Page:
I’ve read three books this year that deal with the theme of the American Dream. Two are juicy, magical novels, and one is the autobiography of a role model and Supreme Court Justice.
Colson Whitehead’s American Dream/Nightmare
I’ll start with my favorite. “The Underground Railroad,” by Colson Whitehead knocked me over. I love this book. It took me three pages to get into and then the poetry, and strange stuff happened and I couldn’t put it down. The premise of this novel, that the Underground Railroad was a real railroad, leads me back to my childhood misunderstanding. There was a point I thought that was literally the truth in history.
Like Gabriel Garcia Marquez, Whitehead uses the particular to talk about the general, and writes with magical detail. The story is painful but kept me turning the page. Cora runs away from a violent sinkhole of plantation life. Her saga takes many twists, including finding meaningful work that is not labor stolen from her body. She is also betrayed. Cora is pursued by a vicious slave catcher (the kind Matthew McConaughey could play effectively) and discovers a community unlike any she could have imagined.
This is, in many ways, a dreamy and strange story. The characterizations are unconventional. While Cora is a character you root for, there are other characters that are chilling. She is the product of a system that uses her, and is left without family or care. Cora takes a risk to save her own life and it catapults the story. I truly iher as if she was someone I met, talked to and became friends with.
The American Dream here is wrapped up in the quest for freedom against overwhelming odds. Violence is rooted in this version of the story of black America. I highly recommend reading this novel.
Immigration and the American Dream
“Behold the Dreamers” by Imbolo Mbue is driven by riveting dialogue and sympathetic characters. This is Mbue’s first novel! It’s so very accomplished- I can’t wait to read whatever else Mbue writes.
2008 is not that long ago, making this story of Cameroonian immigrants jutting up against the Great Recession accessible. I remember the panic and uncertainty that was part of that time. Layoffs, the news of graft and corruption in high places, and the overall sense of hopelessness are all in this book.
Neni and Jende just want to make better lives for themselves and their growing family. Jende’s new job as driver to a top Wall Streeter seems like the start of better days, but the rich man’s life is toxic and the toxicity spreads to Jene and Neni’s life.
Mbue doesn’t judge her characters harshly. Each person is presented in his light and darkness. The rich can’t escape their suffering either in this novel, though they have more choices in how to deal with grief than the poor.
The book is full of humor but also deep questions. Is this country welcoming to immigrants? Where is the justice when the rich scam the poor? Is the American Dream still open to everyone or only an elite few?
The female characters and children are most compelling to me. Neni is far more invested in the dreams she creates around education and possibility than her husband. As the novel progresses, their marriage evolves in ways I was unable to predict.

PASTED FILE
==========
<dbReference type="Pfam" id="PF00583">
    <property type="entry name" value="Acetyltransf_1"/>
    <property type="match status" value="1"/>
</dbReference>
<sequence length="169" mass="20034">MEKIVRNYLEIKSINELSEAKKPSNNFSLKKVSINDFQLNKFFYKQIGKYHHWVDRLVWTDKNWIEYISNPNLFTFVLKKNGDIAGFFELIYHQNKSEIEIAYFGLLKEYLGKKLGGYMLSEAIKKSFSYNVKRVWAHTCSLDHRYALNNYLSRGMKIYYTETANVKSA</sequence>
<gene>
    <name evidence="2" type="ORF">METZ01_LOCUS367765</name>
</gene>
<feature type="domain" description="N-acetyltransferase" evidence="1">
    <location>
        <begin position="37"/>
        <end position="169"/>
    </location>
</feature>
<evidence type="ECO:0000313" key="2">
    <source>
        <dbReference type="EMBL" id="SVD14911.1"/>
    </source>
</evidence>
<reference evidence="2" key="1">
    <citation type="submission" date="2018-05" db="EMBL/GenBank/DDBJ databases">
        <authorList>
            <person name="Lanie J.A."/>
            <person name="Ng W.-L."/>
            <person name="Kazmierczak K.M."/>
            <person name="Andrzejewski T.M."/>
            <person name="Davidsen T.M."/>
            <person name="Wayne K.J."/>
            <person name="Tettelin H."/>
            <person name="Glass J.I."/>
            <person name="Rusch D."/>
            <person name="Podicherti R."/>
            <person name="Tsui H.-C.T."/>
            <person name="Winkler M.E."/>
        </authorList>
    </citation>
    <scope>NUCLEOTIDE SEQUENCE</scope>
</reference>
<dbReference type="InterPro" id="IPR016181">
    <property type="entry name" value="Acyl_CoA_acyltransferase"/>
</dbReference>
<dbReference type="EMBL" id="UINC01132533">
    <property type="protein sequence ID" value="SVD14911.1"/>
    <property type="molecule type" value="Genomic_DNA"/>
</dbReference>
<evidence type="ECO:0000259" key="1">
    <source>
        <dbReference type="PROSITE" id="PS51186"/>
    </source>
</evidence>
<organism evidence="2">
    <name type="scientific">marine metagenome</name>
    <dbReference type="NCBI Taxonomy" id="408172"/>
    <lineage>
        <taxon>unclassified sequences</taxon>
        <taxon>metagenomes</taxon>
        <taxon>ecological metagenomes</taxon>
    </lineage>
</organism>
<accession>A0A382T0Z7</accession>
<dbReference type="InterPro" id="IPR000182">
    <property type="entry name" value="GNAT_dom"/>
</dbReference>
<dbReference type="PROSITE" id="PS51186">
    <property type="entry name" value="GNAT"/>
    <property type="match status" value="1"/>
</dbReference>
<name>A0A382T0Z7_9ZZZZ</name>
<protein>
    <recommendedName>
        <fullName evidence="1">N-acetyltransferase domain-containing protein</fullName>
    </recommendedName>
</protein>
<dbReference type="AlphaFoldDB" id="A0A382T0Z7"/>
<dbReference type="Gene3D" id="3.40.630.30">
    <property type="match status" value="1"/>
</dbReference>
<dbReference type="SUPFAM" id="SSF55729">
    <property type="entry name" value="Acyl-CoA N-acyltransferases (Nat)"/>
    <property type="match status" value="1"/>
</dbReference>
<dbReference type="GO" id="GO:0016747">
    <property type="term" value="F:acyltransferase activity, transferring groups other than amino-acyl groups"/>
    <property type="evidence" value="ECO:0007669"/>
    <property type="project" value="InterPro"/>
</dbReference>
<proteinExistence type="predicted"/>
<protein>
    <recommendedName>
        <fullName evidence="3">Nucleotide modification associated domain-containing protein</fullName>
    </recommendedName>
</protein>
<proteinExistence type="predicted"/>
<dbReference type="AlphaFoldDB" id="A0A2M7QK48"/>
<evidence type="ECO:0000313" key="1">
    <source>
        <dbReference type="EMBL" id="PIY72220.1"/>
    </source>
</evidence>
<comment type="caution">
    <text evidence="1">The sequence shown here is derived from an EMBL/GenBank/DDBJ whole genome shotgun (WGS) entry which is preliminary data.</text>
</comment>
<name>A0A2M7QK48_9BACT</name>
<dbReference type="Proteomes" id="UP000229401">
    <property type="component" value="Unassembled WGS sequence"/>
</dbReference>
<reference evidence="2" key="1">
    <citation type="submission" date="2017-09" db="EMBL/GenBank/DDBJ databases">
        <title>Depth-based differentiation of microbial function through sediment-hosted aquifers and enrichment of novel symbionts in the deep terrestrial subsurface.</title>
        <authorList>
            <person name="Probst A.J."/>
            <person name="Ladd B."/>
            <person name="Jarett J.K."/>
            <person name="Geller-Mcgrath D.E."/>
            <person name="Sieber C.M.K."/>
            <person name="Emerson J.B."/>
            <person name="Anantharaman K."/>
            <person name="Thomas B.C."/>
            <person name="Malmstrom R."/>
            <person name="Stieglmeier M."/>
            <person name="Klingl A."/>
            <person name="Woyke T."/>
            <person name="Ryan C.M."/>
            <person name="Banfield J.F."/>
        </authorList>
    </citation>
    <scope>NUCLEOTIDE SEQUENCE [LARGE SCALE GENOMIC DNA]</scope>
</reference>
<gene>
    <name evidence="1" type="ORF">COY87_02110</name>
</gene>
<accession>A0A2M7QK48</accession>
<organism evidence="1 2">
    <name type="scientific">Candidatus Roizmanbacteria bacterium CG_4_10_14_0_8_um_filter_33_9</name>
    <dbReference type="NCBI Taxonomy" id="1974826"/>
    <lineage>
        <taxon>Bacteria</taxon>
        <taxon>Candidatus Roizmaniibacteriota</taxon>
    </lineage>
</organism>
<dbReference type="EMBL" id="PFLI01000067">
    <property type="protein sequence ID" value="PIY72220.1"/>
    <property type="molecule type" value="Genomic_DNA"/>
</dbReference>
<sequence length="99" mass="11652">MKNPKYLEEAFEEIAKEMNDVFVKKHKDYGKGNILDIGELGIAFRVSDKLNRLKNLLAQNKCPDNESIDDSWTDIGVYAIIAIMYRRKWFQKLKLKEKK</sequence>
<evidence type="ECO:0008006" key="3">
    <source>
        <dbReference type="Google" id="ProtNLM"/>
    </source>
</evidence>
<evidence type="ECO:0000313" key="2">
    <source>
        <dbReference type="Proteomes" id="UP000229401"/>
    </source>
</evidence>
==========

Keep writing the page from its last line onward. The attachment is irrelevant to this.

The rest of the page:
Sonia Sotomayor and the Hopeful Dream
Associate Justice Sonia Sotomayor wrote a lyrical memoir, “My Beloved World”. The autobiography begins with her Bronx childhood, and all the joys and sorrows her family faced. She is an involving writer, with fresh descriptions of her younger years. The book moved me most when Sotomayor talks about her tough mother, irrepressible grandma, and troubled father. Those sections of the book resonate for me since I too grew up in the South Bronx to Latino parents.
Sotomayor is defiant and a doer- never slowing down. Her pursuit of education at Princeton and Yale put her in the upper echelon of the legal profession but she pursued a career in public service. Her life story develops in such a way that you understand why she chose that course.
I profoundly appreciate her defense of affirmative action at a time when the gains made by people of color are being stripped. Sotomayor has worked for every opportunity and is relentless in her pursuit of excellence. I love reading a memoir about an empowered, ambitious woman. The fact that she is on SCOTUS makes this story extra rewarding.
In many ways, the book is about the American Dream fulfilled through hard word and appreciating those who have lent a hand and opened up the paths to success. It is also about what happens when dreams are deferred. Justice Sotomayor has known tragedy: illness, her father’s early death, her cousin’s entanglement with drugs. She doesn’t gloss over the hard stories of people in the neighborhood who never made it up the ladder. Shetells a story that I find revealing of her values:
I was fifteen years old when I understood how it is that things break down: people can’t imagine someone else’s point of view.
Imaging someone else’s POV and life story is a valuable gift.
A theme that recurs in my life is that of empathy. All three of these books show what happens when connection and empathy break down. Slavery was a cruel system of forced labor and abuse- a complete lack of empathy for fellow human beings. Today, the closing of borders to even the neediest refugees shows our lack of empathy as well.
The American Dream is about economic opportunity but ale embracing plurality. These two novels and memoir do a beautiful job demonstrating how empathy plays a role in our collective greatness.